How Finding Purpose in My Pain Helps Me Cope With Rheumatoid Arthritis
It was nine years ago that I first realized something was majorly wrong with my body. I started to notice pain every morning – intense physical pain, like waking up and getting out of bed was the equivalent of running a marathon. At first it was just my hands and feet, then it moved to my shoulders, then to my ankles and by the time I was diagnosed with rheumatoid arthritis, I couldn’t even hold my toothbrush or feed myself, I couldn’t dress without help and I could barely navigate the key in the ignition of my car. I had hit absolute rock bottom physically by the time I was properly tested for autoimmune disease.
I put on a brave face as I tried to shield my family and friends from the physical pain with which wracked my every waking moment. I told myself that all my pain was the result of injuries and a prior chronic illness. Then came my formal rheumatoid arthritis (RA) diagnosis. I started treatment after seeing a rheumatologist, and I began to feel better, and my inflammation blood markers improved, too. But about six months into my RA diagnosis, I learned that sometimes medications need to be adjusted. The improvement I had felt became a memory as my first biologic failed me.
The pain showed up again, and this time it brought depression and despair with it. I don’t often talk about what happened behind my faked smile in the first year of my journey. I didn’t talk about it at the time because I didn’t want others to think I was “weak.” I continued to work full-time, but I really didn’t have it together at all. I struggled to keep up with my workload. I struggled to shower in the morning and I totally gave up trying to wear make-up. The workday persona was not my real truth because when I got home, I would be in such agonizing pain I would crawl into bed and cry for hours, completely depressed. No one could touch the depression and despair I felt. My husband and mother began to worry when I couldn’t hold a conversation with them after work without sobbing.
I learned two things during this period of my life that I want to share with you. Depression and the feeling of despair is not weakness. For the chronic illness community, we are dealing with the emotion of knowing we will have his illness forever. If that doesn’t move you to emotion then you need to share your secret with me. Also, I learned that I needed to find purpose in my pain or my pain would consume me.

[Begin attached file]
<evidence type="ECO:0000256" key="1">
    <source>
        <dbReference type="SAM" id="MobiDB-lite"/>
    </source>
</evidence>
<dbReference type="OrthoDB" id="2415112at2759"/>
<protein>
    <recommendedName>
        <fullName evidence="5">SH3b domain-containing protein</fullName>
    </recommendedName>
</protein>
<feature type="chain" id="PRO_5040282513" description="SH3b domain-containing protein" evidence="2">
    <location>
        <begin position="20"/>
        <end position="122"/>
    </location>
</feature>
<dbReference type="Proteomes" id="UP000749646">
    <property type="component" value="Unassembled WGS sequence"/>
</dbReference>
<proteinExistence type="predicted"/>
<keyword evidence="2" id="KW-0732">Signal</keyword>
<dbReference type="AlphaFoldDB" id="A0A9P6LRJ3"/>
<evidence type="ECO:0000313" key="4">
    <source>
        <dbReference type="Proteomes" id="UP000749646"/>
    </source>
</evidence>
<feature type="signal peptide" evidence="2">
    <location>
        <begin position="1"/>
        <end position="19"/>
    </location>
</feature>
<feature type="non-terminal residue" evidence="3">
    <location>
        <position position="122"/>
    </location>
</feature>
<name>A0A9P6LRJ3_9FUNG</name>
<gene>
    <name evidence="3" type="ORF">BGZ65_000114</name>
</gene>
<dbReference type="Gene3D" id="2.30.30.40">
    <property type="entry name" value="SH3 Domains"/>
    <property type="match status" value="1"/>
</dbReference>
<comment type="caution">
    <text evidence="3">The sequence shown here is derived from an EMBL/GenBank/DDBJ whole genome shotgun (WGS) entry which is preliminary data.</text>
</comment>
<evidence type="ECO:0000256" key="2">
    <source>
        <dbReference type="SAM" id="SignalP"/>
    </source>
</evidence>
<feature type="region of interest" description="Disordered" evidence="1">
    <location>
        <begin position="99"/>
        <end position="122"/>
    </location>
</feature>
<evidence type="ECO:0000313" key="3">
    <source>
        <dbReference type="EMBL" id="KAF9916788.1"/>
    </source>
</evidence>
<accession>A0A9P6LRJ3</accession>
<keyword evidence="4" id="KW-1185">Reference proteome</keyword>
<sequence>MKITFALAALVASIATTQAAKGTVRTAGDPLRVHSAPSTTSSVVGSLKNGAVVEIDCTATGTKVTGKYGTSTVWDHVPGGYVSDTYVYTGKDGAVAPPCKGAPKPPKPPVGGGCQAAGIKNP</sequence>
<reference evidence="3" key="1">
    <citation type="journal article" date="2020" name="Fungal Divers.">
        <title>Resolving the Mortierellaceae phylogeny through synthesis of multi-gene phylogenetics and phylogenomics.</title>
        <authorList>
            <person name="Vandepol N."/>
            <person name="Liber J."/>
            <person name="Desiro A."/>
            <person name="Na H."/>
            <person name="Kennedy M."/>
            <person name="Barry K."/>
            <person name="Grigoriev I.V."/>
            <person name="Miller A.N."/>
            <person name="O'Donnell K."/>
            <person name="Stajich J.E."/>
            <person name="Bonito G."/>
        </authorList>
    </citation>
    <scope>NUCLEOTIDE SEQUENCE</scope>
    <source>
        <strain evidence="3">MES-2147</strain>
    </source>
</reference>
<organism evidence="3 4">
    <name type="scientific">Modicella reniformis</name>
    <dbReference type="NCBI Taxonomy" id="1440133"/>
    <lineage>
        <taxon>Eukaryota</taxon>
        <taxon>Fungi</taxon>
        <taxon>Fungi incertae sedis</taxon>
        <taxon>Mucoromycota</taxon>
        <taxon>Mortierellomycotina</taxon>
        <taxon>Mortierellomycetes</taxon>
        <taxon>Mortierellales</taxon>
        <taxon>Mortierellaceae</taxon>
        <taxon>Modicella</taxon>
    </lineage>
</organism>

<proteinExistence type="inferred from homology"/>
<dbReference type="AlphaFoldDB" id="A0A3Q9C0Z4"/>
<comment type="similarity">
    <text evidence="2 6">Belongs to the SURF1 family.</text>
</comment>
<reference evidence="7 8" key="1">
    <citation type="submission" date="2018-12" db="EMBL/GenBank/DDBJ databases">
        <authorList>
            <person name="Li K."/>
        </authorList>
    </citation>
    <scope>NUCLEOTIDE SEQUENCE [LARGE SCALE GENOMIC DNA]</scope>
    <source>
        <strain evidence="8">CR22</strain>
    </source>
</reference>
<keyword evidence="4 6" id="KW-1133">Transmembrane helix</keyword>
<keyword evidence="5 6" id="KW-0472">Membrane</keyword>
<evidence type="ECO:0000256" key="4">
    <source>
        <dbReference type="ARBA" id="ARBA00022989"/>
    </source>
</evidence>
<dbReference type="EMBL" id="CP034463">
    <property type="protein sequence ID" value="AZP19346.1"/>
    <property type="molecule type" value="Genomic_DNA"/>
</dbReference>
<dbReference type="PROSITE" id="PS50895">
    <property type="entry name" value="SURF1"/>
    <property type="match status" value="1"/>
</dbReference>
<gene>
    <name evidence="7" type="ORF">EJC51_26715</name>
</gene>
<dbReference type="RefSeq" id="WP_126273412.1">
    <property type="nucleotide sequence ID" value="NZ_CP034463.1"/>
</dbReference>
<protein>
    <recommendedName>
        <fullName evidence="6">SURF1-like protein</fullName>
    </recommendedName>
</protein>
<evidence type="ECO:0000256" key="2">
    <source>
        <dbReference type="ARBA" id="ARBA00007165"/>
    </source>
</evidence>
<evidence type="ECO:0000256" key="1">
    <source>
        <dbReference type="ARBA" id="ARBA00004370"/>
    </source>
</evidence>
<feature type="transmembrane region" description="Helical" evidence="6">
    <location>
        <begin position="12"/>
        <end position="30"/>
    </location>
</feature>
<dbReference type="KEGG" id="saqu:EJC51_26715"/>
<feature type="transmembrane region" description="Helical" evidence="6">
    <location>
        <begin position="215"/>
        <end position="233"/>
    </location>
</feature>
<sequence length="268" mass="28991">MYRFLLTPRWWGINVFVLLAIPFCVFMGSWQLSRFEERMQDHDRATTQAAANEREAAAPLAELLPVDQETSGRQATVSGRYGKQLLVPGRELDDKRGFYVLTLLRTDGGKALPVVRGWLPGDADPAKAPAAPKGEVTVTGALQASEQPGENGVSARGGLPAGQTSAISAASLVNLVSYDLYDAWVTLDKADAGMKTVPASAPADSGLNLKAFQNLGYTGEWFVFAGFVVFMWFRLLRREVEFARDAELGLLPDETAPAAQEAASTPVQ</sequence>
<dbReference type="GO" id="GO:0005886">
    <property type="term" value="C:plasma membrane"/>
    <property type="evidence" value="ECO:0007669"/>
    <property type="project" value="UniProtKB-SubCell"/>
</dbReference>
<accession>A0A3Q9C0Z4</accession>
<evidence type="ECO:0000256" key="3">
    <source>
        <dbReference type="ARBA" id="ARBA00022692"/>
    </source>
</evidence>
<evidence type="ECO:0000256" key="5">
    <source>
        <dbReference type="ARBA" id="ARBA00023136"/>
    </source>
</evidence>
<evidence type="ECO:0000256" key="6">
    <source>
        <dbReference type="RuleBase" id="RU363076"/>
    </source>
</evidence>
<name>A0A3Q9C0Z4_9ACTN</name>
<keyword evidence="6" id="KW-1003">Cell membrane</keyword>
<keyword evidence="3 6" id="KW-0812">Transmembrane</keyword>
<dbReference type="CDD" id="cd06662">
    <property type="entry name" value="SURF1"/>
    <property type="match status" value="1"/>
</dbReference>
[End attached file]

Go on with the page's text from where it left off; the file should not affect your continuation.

It was after that life experience that I learned the only way I could take control of my pain is to speak openly about it. Speaking about my pain wouldn’t take it away but it would allow me to control it, in a way. I decided to share my diagnosis with my Facebook friends. I spoke openly about rheumatoid arthritis, explaining what autoimmune disease is and how RA feels. I took emotion out of it at first so I could get the facts out. I then began to speak about how RA was affecting my life. I began to advocate for RA awareness, too. I volunteered to speak with others who found themselves diagnosed in a hope that no one would feel the isolation I felt as a newly diagnosed patient. And this advocacy brought me purpose to my pain. If I had to live with this terrible disease my pain would not silence me. I decided to educate and use my social media platforms to encourage others who found themselves in my shoes.
Finding purpose in my pain and illness has completely changed my perspective on chronic illness. It took a lot for me to ask for emotional help and to change my perspective. Changing perspective about a situation doesn’t mean you have succumbed to it, it just means you learn to live the best life possible with your situation. And let me be clear – finding purpose in my pain has not taken it away. I still have days that despair and depression are at the forefront.
For my journey, it was finding purpose that led to mental healing. I find the mental aspect of chronic illness is often ignored or perceived as weakness and let me say, that is not the case. Finding yourself discouraged is absolutely normal, especially when medications do not function the way you had hoped. The important step is not staying in discouragement, it means asking for help or finding your own purpose.
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